(Source: northgang, via shaydaaaa)


This is actually a fantastic part of the movie because Pixar is giving the viewers a gentle reminder of what real life is like. Accidents happen, even to good people, and you can’t make it a tragedy if you have to dip into your savings to repair the damage. You just have to keep moving forward, work hard, and hope for the best. 

Featured on a 1000Notes.com blog

(Source: damagaladriel, via dianaaliuu)

Friendly Reminder


A lot of our readers like to ask questions anonymously, and for most of them, they get the answers they want.

However, we understand that the Q&A format, which is sometimes adversarial or awkward, isn’t for everyone.

If you’d like to have more of a conversation about your college and transfer plans, feel free to contact us at oneyeartransfer(at)gmail.com. Some information from the conversations may be adapted into content for the blog, but as always, anonymity will be an option.


The Essential Pokemon Amigurumi Collection - Created by Johnny Navarro

The complete lineup of your favorite Pokemon is now available for sale at Johnny’s Etsy Shop. Each Pokemon is made to order, and should be the perfect addition on your hunt to become a Pokemon Master. You can also check out more of Johnny’s quality craftwork over at his Facebook page!

(via tinataru)


Did you know that you can make houses out of plastic bottles? By filling them with sand, and molding them together with mud or cement, the walls created are actually bullet proof, fire proof, and will maintain an comfortable indoor temperature of 64 degrees in the summer time.

And it’s not like there is any shortage on used plastic bottles out there. Here are some statistics from treehugger.com:

“The United States uses 129.6 Million plastic bottles per day which is 47.3 Billion plastic bottles per year. About 80% of those plastic bottles end up in a landfill!”

To build a two bedroom, 1200 square foot home, it takes about 14,000 bottles.

The United States throws away enough plastic bottles to build 9257 of these 2 bedroom houses per day! That’s just over 3.35 million homes, the same number of homeless people in America.

Many people in third world countries have taken up building homes out of plastic bottles, from Africa to Asia. Perhaps the trend will catch on in America and all of those bottles will stop ending up in the landfills. Wouldn’t they be better off housing the homeless? Kinda like all those empty houses scattered all over the country?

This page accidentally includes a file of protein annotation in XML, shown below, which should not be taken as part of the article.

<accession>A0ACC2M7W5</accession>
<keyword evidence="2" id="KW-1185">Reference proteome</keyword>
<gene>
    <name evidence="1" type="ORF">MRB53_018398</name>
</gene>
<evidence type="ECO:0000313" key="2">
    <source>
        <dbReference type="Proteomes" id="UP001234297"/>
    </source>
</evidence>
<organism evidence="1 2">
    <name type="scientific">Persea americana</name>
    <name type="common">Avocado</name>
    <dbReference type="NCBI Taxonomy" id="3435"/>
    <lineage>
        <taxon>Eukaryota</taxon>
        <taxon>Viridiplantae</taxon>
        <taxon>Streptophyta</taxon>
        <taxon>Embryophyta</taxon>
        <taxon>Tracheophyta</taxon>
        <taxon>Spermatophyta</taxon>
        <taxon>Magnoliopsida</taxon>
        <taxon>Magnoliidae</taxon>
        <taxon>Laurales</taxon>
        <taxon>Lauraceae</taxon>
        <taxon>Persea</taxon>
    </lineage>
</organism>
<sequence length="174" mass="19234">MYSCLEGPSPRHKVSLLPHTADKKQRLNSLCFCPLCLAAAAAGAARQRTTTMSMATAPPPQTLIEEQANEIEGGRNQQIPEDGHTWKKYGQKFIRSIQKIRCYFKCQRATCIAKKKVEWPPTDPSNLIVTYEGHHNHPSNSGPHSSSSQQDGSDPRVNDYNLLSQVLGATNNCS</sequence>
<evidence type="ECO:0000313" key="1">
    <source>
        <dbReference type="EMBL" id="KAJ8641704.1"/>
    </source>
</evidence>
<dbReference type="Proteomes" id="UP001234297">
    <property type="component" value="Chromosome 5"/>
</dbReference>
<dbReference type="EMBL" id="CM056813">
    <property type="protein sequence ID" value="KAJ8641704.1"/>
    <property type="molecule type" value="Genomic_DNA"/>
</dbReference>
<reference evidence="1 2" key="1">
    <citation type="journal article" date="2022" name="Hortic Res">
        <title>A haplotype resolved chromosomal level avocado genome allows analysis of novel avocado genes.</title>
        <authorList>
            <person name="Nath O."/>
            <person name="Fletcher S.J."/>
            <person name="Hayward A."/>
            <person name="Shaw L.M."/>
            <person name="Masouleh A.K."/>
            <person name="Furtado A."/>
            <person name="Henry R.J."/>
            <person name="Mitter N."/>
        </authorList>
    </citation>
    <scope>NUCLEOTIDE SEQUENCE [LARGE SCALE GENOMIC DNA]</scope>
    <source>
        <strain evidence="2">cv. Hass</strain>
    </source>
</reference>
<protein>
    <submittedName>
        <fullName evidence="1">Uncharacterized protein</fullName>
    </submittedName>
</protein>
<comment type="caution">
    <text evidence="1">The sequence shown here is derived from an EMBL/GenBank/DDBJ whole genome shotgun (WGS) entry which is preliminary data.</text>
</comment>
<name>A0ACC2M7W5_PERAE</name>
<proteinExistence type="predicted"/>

(Source: spiritscienceandmetaphysics.com, via yvonnievonniee)

Anonymous asked:
Your advocacy to rush to finish the first two foundational years and transfer in one year by achieving minimally passing scores for as many AP tests to fulfill IGETC requirements and then to apply to universities with just one semester of college course work is a disservice to students following your advice and will diminishes their college experience. Don’t rush to rebut my observation. Take some time and let it age. You may understand what I am saying once you start at your respective univ.


Thanks for your comment.

There’s no need to rebut your observations because our experiences are no better than that of you or any other reader. I’d like to emphasize that this blog seeks to publicly demonstrate the feasibility of transferring in one year, but does not explicitly advocate or promote the practice besides answering questions that may indicate something of the sort. We’re bloggers, not a non-profit organization, so we’re not beholden to moneyed or ideological interests.

We have yet to write anything suggesting students should merely scratch the surface with AP tests in order to get ahead on the IGETC. This stems from an assumption, which readers can judge as reasonable or not, that the kind of student that would be capable and willing of transferring in one year is one qualified enough to produce AP scores beyond mere proficiency. Obviously, we can be proven wrong. (As for our own AP scores, we have fewer than 3 proficient-and-under scores between us.)

Continuing this relevatist approach, there are UC students who think that being able to transfer in one year is a great idea. Friends of ours, in CCs or UCs, are highly supportive of our efforts. Does this mean everyone should aspire to transfer in one year? Hell no. For example, when we look at certain majors like engineering, we earnestly state that transferring will take three years. Other students choose to remain at CC precisely because of the ‘college experience’—positions in student government. It’s not anyone’s job to tell these students what they’re doing is right or wrong.

We’re acutely aware that transferring in one year is an uninspired effort to get education over with. For us, this couldn’t be further from the truth; to our readers, it’s for them to decide—in a job market that remains anemic there is a grain of truth in the ‘job experience over education’ argument.

Apologies for rushing this reply. I know you weren’t looking for an answer—having the last word is a powerful thing—but I’ve thought about this before.


Arthur, with Jimmy


viet food at its best

(Source: vietnamcooltravel, via dopedo)

Anonymous asked:
I want an answer from both of you. What initiated your interest in your respective fields?


Arthur: I f____g love sociology.

Jimmy: I f____g love political economy.

(Serious: we’ve taken a liking to our respective subjects organically and, for the most part, outside of the classroom. Inherent interest, like faith, is hard to explain!)

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